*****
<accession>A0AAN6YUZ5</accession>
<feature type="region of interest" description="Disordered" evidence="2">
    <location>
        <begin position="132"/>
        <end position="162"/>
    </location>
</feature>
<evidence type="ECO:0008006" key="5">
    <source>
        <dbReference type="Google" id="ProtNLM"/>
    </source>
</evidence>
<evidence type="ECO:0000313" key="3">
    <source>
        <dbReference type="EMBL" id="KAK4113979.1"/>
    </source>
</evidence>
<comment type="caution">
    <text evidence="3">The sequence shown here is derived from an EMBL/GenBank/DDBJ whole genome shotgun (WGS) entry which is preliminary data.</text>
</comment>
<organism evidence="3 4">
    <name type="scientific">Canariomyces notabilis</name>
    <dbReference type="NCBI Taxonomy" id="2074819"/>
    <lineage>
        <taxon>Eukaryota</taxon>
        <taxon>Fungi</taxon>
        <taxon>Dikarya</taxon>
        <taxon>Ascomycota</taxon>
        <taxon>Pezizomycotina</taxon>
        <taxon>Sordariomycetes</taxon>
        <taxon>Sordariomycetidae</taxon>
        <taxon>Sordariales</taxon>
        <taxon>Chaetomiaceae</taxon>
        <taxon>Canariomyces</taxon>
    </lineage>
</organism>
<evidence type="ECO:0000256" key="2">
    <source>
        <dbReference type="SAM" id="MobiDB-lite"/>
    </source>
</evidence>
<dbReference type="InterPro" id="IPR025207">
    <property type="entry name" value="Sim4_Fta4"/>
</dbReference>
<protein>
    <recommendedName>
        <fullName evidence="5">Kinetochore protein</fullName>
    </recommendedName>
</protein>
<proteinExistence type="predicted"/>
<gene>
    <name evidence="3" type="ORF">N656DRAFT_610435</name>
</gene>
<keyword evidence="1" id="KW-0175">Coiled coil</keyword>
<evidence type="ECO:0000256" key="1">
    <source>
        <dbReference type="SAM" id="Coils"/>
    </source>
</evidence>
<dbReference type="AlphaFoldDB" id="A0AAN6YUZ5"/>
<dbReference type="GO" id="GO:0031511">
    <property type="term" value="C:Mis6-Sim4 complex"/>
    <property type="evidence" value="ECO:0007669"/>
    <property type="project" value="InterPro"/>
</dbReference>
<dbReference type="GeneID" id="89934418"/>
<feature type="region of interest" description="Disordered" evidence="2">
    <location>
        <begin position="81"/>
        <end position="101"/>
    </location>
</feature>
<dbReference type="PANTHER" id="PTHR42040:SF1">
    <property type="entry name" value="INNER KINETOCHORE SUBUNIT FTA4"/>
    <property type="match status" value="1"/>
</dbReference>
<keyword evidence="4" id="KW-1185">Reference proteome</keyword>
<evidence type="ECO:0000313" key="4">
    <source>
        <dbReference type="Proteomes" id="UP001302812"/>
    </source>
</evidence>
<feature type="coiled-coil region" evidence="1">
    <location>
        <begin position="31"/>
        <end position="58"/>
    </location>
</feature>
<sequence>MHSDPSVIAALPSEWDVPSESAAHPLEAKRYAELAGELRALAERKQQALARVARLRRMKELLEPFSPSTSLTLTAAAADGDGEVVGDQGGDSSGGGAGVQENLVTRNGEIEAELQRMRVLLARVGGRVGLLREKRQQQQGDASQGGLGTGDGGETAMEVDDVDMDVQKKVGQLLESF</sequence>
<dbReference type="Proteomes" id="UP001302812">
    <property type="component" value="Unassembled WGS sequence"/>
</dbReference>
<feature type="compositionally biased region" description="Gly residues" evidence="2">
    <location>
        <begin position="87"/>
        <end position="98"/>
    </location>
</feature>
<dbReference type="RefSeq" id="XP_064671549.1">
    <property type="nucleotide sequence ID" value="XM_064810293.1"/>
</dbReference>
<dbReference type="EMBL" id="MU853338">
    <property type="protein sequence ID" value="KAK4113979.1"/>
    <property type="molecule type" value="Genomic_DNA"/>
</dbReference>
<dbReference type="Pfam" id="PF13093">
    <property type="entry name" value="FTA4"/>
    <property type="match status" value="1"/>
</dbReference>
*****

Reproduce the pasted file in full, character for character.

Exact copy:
<accession>A0AAN6YUZ5</accession>
<feature type="region of interest" description="Disordered" evidence="2">
    <location>
        <begin position="132"/>
        <end position="162"/>
    </location>
</feature>
<evidence type="ECO:0008006" key="5">
    <source>
        <dbReference type="Google" id="ProtNLM"/>
    </source>
</evidence>
<evidence type="ECO:0000313" key="3">
    <source>
        <dbReference type="EMBL" id="KAK4113979.1"/>
    </source>
</evidence>
<comment type="caution">
    <text evidence="3">The sequence shown here is derived from an EMBL/GenBank/DDBJ whole genome shotgun (WGS) entry which is preliminary data.</text>
</comment>
<organism evidence="3 4">
    <name type="scientific">Canariomyces notabilis</name>
    <dbReference type="NCBI Taxonomy" id="2074819"/>
    <lineage>
        <taxon>Eukaryota</taxon>
        <taxon>Fungi</taxon>
        <taxon>Dikarya</taxon>
        <taxon>Ascomycota</taxon>
        <taxon>Pezizomycotina</taxon>
        <taxon>Sordariomycetes</taxon>
        <taxon>Sordariomycetidae</taxon>
        <taxon>Sordariales</taxon>
        <taxon>Chaetomiaceae</taxon>
        <taxon>Canariomyces</taxon>
    </lineage>
</organism>
<evidence type="ECO:0000256" key="2">
    <source>
        <dbReference type="SAM" id="MobiDB-lite"/>
    </source>
</evidence>
<dbReference type="InterPro" id="IPR025207">
    <property type="entry name" value="Sim4_Fta4"/>
</dbReference>
<protein>
    <recommendedName>
        <fullName evidence="5">Kinetochore protein</fullName>
    </recommendedName>
</protein>
<proteinExistence type="predicted"/>
<gene>
    <name evidence="3" type="ORF">N656DRAFT_610435</name>
</gene>
<keyword evidence="1" id="KW-0175">Coiled coil</keyword>
<evidence type="ECO:0000256" key="1">
    <source>
        <dbReference type="SAM" id="Coils"/>
    </source>
</evidence>
<dbReference type="AlphaFoldDB" id="A0AAN6YUZ5"/>
<dbReference type="GO" id="GO:0031511">
    <property type="term" value="C:Mis6-Sim4 complex"/>
    <property type="evidence" value="ECO:0007669"/>
    <property type="project" value="InterPro"/>
</dbReference>
<dbReference type="GeneID" id="89934418"/>
<feature type="region of interest" description="Disordered" evidence="2">
    <location>
        <begin position="81"/>
        <end position="101"/>
    </location>
</feature>
<dbReference type="PANTHER" id="PTHR42040:SF1">
    <property type="entry name" value="INNER KINETOCHORE SUBUNIT FTA4"/>
    <property type="match status" value="1"/>
</dbReference>
<keyword evidence="4" id="KW-1185">Reference proteome</keyword>
<evidence type="ECO:0000313" key="4">
    <source>
        <dbReference type="Proteomes" id="UP001302812"/>
    </source>
</evidence>
<feature type="coiled-coil region" evidence="1">
    <location>
        <begin position="31"/>
        <end position="58"/>
    </location>
</feature>
<sequence>MHSDPSVIAALPSEWDVPSESAAHPLEAKRYAELAGELRALAERKQQALARVARLRRMKELLEPFSPSTSLTLTAAAADGDGEVVGDQGGDSSGGGAGVQENLVTRNGEIEAELQRMRVLLARVGGRVGLLREKRQQQQGDASQGGLGTGDGGETAMEVDDVDMDVQKKVGQLLESF</sequence>
<dbReference type="Proteomes" id="UP001302812">
    <property type="component" value="Unassembled WGS sequence"/>
</dbReference>
<feature type="compositionally biased region" description="Gly residues" evidence="2">
    <location>
        <begin position="87"/>
        <end position="98"/>
    </location>
</feature>
<dbReference type="RefSeq" id="XP_064671549.1">
    <property type="nucleotide sequence ID" value="XM_064810293.1"/>
</dbReference>
<dbReference type="EMBL" id="MU853338">
    <property type="protein sequence ID" value="KAK4113979.1"/>
    <property type="molecule type" value="Genomic_DNA"/>
</dbReference>
<dbReference type="Pfam" id="PF13093">
    <property type="entry name" value="FTA4"/>
    <property type="match status" value="1"/>
</dbReference>